It’s been open to the public for a couple of days now, so I can safely announce that the new website for Zeno Literary Agency (the project formerly known as The Big Project) is live and unleashed upon the intertubes.
Zeno Agency represents a big old swathe of genre (and non-genre) writers of note, so it’ll be a good place to keep an ear to the ground as regards the publishing circuit. Go take a look.
Design-wise, it’s pretty stark and minimal; the real heavy lifting was getting the client biography pages to work the way we wanted them, complete with alphabetical divisions, little thumbnails in the listings and so on. There were times at which this project was intensely frustrating, but I learned a great deal about what you can do with custom queries in WordPress in the process. Every day’s a school day.
Aesthetic and ergonomic feedback is not just welcome but positively encouraged. 🙂
I’m very pleased to announce that Gareth L. Powell has sold his first novel, Silversands, to Pendragon Press. It’s been quite a month for Gareth, as just a few weeks ago he announced the acceptance of his first short story collection. Congratulations, Gareth, and well deserved.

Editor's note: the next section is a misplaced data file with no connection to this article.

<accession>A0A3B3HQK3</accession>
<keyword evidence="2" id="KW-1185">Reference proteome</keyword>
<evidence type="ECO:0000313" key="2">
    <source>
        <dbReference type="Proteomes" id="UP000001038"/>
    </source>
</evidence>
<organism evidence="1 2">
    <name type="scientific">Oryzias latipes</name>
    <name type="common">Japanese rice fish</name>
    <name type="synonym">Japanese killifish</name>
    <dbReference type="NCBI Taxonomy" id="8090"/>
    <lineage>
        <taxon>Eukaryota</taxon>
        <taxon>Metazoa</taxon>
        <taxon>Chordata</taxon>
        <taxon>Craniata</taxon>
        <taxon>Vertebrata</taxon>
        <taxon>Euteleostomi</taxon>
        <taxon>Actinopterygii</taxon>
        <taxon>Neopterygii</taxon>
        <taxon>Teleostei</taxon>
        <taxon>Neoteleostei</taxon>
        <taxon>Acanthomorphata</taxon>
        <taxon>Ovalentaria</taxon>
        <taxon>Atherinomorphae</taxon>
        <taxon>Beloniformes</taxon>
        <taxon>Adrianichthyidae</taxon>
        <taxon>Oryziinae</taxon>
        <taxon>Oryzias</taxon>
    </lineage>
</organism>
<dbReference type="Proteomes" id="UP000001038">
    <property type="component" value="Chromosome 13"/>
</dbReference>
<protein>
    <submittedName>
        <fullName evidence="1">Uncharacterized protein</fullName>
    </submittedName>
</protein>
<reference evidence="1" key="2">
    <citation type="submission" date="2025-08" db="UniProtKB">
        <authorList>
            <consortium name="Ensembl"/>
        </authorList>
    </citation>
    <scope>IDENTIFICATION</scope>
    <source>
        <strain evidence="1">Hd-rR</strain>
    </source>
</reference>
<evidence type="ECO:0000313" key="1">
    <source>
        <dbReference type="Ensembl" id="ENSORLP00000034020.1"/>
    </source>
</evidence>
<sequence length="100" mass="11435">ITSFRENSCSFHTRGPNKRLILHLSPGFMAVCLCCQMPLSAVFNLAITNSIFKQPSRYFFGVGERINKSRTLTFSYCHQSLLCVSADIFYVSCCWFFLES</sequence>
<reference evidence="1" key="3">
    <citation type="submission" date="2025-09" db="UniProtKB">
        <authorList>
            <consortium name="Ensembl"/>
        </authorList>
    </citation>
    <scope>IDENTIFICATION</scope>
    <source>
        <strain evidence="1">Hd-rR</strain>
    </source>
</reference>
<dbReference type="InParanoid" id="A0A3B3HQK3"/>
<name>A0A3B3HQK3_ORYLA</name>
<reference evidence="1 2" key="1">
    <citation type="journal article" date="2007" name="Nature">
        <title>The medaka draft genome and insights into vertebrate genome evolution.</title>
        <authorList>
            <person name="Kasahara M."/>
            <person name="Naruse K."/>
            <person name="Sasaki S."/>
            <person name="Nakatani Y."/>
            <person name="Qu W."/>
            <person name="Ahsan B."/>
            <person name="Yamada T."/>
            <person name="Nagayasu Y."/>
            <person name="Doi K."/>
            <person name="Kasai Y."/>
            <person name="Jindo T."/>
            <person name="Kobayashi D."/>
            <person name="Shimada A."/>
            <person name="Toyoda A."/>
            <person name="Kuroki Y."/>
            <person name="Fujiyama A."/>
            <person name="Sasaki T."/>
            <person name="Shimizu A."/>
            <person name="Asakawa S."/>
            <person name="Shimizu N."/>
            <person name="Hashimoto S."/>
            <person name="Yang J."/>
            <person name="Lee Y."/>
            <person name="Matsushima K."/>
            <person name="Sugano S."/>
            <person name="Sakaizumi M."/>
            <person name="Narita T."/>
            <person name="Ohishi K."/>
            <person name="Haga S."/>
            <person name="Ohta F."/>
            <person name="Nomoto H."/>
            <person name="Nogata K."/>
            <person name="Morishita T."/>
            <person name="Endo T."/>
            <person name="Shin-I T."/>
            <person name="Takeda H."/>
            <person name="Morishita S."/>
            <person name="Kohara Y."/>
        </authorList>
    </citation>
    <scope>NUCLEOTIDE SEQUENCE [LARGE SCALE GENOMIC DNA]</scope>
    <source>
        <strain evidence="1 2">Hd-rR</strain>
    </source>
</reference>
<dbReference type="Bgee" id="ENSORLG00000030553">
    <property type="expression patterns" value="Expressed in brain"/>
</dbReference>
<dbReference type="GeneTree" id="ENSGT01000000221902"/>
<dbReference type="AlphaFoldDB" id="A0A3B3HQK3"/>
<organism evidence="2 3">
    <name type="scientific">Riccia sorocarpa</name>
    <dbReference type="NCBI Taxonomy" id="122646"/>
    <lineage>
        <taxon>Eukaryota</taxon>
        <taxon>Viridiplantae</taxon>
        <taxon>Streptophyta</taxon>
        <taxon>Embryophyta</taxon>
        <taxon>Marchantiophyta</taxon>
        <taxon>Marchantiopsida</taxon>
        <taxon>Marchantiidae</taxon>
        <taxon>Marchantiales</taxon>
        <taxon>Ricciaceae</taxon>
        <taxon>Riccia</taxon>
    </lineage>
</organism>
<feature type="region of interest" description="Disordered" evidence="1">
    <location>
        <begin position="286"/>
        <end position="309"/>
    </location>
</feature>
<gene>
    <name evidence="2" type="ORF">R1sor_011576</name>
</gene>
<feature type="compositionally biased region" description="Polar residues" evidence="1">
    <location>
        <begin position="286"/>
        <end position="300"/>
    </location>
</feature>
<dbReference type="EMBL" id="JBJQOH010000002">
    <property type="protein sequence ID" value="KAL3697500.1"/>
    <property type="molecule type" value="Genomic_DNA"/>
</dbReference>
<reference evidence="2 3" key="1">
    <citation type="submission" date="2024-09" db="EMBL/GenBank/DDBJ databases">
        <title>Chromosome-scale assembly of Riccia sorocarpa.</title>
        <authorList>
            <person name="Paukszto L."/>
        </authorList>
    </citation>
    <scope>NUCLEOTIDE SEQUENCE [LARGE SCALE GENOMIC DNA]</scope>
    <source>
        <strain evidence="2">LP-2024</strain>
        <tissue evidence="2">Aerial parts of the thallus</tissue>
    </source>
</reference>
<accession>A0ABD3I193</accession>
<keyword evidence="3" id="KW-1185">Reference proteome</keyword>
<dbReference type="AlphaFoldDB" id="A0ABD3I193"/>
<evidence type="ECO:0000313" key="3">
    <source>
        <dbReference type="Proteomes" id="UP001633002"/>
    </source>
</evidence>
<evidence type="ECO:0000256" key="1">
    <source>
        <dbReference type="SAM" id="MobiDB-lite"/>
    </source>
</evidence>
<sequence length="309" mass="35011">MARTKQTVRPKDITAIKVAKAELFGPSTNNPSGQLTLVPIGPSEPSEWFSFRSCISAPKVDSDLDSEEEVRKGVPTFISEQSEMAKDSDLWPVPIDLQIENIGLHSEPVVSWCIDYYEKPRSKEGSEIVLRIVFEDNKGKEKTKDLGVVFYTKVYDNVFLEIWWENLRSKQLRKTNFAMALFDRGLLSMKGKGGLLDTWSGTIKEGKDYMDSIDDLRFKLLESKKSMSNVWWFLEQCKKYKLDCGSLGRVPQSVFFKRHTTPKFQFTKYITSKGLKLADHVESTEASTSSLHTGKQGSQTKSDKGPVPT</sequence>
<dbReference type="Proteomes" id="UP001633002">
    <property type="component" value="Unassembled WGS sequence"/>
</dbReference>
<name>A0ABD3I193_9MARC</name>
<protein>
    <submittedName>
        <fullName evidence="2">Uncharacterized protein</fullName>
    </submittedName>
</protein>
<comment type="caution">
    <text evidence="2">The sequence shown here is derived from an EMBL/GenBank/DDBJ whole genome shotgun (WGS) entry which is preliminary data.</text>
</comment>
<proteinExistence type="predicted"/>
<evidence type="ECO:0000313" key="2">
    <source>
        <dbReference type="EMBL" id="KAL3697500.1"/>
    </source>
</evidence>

Look what I found in my inbox as soon as I got home – an email from Hub Magazine:
“The format Hub is changing. As we have not been able to employ a full-time advertising salesperson we have not had the ability to attract a sufficient amount of revenue to keep the magazine going in its existing format. Even though we almost sell out each issue, sales revenue is never enough to cover costs. You may be aware that the cover price of a magazine (for a magazine of our size, at least) is usually a loss-leader. The aim is to attract advertising, and though the subscribers were with us we simply did not have the business acumen sufficient to sell the quantities of advertising needed. Hub was put together by a couple of people with an interest in genre fiction – not by an experienced publishing empire.
Hub will therefore move to an electronic-only format from issue 3.”
I’m kinda chuffed; it adds weight to my earlier assertions about electronic publication as a better potential business model. I’m kinda gutted, because that’s one less dead-tree mag I’ll be receiving (and I do like them, you know).
Furthermore, it’s distracted me from dwelling overlong on the fact that I just got dumped by text-message on the last leg of my journey home. Happy Easter!